Posttraumatic Stress Disorder (PTSD), a highly prevalent, chronic psychiatric disorder, often co-occurs with other psychiatric disorders, is associated with occupational and social dysfunction, and can lead to chronic disability. PTSD is also a risk factor for a number of health-related concerns including chronic pain and cardiovascular disease and is associated with significant economic burden. Veterans are at increased risk for PTSD with prevalence rates up to 3 times those who are non-Veterans. Existing PTSD treatments have been found to be less effective for Veterans with PTSD, in fact, combat-related trauma has been associated with the lowest treatment effect sizes in studies of PTSD treatments. Veterans with PTSD often experience difficulty engaging in traditional CBT exposure based approaches, which can trigger the uncomfortable emotional arousal they want to avoid. Further, the repeated nature of trauma exposure resulting from multiple and longer deployments, mental health stigma within military culture, and administration time, resources, and costs for mass populations such as the military, all contribute to decreased implementation and possibly efficacy of existing PTSD treatments. Therefore, novel and adjunctive interventions for the treatment of PTSD are sorely needed for Veterans with PTSD.
The aim of the proposed research is to examine the potential of exercise as an adjunctive intervention for PTSD in Veterans. There is a growing body of literature that supports the efficacy of exercise interventions in treating clinically diagnosed populations with various psychiatric disorders, and increasing physical activity has the potential to be cost-effective, flexible, and accessible. Veterans may find engaging in exercise as a more acceptable, less stigmatizing approach to managing PTSD symptoms. We propose to conduct a small, randomized clinical trial with 50 Veterans in treatment for PTSD randomized to receive either an adjunctive aerobic exercise (AE) intervention or a contact control health education comparison (HEC) intervention. The pilot RCT will allow us to 1) determine the feasibility of recruitment and randomization, 2) determine the acceptability of the AE and HEC conditions, and 3) to provide preliminary evidence of the effects of AE. This project will thus lay the groundwork for a subsequent randomized controlled trial with adequate statistical power to test the efficacy of AE in reducing PTSD symptoms, decreasing anxiety and depressive symptoms, and increasing quality of life and cardiorespiratory fitness in Veterans with PTSD. The longer term significance of this project lies in the potential for adapting the AE intervention for use in VA hospitals nationwide. The larger aim of this program of research is to disseminate an effective, aerobic exercise intervention that can be readily integrated into PTSD treatment programs across treatment settings within Veterans Administration (VA) hospitals. Future dissemination of this approach could result in high public health significance in decreasing the overall severity of PTSD symptomatology in Veterans, thereby reducing PTSD-related morbidity.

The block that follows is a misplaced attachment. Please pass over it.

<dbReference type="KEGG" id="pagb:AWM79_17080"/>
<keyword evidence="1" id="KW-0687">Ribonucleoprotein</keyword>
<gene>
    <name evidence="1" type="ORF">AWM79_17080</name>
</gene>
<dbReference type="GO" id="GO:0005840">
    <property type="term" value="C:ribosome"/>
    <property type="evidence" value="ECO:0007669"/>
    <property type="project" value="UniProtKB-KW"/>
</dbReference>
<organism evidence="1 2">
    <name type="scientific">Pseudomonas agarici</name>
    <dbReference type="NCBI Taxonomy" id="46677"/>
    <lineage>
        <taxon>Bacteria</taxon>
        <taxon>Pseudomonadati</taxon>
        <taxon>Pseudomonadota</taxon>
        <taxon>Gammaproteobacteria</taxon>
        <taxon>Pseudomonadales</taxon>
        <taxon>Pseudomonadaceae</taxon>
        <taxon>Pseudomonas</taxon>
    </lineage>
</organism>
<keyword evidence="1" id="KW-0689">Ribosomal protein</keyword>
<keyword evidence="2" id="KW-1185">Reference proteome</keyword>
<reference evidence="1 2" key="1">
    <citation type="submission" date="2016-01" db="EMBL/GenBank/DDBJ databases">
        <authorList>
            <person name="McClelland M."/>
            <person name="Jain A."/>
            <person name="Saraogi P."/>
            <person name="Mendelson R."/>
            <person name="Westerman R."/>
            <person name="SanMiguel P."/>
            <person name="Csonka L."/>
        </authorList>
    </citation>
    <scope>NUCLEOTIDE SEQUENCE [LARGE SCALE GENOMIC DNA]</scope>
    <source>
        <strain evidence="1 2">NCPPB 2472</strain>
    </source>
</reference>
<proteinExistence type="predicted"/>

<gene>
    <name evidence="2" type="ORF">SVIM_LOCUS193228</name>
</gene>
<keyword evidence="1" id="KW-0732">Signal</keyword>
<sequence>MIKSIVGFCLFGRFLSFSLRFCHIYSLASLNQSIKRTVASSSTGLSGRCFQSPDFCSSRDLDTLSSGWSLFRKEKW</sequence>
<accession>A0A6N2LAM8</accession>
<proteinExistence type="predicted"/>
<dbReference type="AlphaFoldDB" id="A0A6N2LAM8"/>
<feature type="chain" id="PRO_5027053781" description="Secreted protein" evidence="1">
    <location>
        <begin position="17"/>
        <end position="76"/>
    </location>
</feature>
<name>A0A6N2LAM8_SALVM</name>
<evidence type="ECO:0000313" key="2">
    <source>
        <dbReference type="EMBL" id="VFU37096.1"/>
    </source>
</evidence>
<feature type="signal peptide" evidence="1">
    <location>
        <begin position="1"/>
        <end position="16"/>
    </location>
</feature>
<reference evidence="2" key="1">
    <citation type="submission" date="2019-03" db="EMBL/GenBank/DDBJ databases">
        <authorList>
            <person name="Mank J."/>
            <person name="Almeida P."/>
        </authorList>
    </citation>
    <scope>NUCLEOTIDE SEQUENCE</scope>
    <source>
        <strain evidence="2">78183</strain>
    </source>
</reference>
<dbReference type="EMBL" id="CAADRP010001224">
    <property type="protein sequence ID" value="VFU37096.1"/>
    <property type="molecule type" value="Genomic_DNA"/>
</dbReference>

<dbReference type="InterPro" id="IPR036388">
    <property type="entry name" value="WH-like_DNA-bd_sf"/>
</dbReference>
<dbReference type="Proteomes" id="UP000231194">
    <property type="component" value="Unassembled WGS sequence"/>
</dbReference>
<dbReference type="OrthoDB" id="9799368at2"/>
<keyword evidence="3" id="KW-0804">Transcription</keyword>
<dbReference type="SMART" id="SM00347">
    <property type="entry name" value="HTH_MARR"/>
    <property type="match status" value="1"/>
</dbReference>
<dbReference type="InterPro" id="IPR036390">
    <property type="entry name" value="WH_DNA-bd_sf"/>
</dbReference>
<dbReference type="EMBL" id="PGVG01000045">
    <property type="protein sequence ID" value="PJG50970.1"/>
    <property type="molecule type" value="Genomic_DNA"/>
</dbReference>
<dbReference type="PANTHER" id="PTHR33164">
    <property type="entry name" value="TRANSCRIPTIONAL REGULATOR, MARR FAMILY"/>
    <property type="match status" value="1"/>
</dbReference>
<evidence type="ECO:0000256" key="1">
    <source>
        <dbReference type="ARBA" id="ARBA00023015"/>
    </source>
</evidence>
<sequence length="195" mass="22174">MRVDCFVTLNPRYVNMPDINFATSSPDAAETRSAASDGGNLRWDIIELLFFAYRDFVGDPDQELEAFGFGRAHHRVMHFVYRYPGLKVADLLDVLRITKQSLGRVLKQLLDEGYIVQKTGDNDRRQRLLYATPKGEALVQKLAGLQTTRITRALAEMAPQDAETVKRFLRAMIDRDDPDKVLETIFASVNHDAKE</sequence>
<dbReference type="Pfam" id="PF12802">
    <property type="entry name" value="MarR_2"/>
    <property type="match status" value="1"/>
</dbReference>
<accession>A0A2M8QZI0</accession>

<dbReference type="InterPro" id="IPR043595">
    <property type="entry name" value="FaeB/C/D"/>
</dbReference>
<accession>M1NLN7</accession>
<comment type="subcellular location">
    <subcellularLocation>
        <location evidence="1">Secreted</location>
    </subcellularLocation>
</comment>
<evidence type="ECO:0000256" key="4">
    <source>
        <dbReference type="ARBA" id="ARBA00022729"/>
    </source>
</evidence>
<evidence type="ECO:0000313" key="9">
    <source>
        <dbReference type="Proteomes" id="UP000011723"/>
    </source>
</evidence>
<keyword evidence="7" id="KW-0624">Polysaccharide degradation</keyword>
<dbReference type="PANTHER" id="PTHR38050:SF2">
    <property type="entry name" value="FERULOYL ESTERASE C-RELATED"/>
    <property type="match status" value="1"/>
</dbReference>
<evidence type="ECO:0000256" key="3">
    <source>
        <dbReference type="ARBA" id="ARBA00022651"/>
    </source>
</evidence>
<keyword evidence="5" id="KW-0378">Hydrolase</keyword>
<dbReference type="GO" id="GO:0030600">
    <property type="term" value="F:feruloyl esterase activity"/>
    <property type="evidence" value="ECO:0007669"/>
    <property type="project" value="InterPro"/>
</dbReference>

Posttraumatic stress disorder in Veterans is associated with serious problems in family, social, and work functioning, increased risk of problems with alcohol and drug use, increased risk of health problems, and overall poorer quality of life. Veterans with combat related trauma are often reluctant to engage in and also respond less well to existing treatments. There is thus a critical need to expand options for effective interventions for Veterans with PTSD. Increasing physical activity has been associated with many positive benefits, and has been shown in improve outcome in other psychiatric disorders. The goal of the proposed research is conduct an initial study to determine if adding an aerobic exercise intervention may improve outcome in Veterans in treatment for PTSD.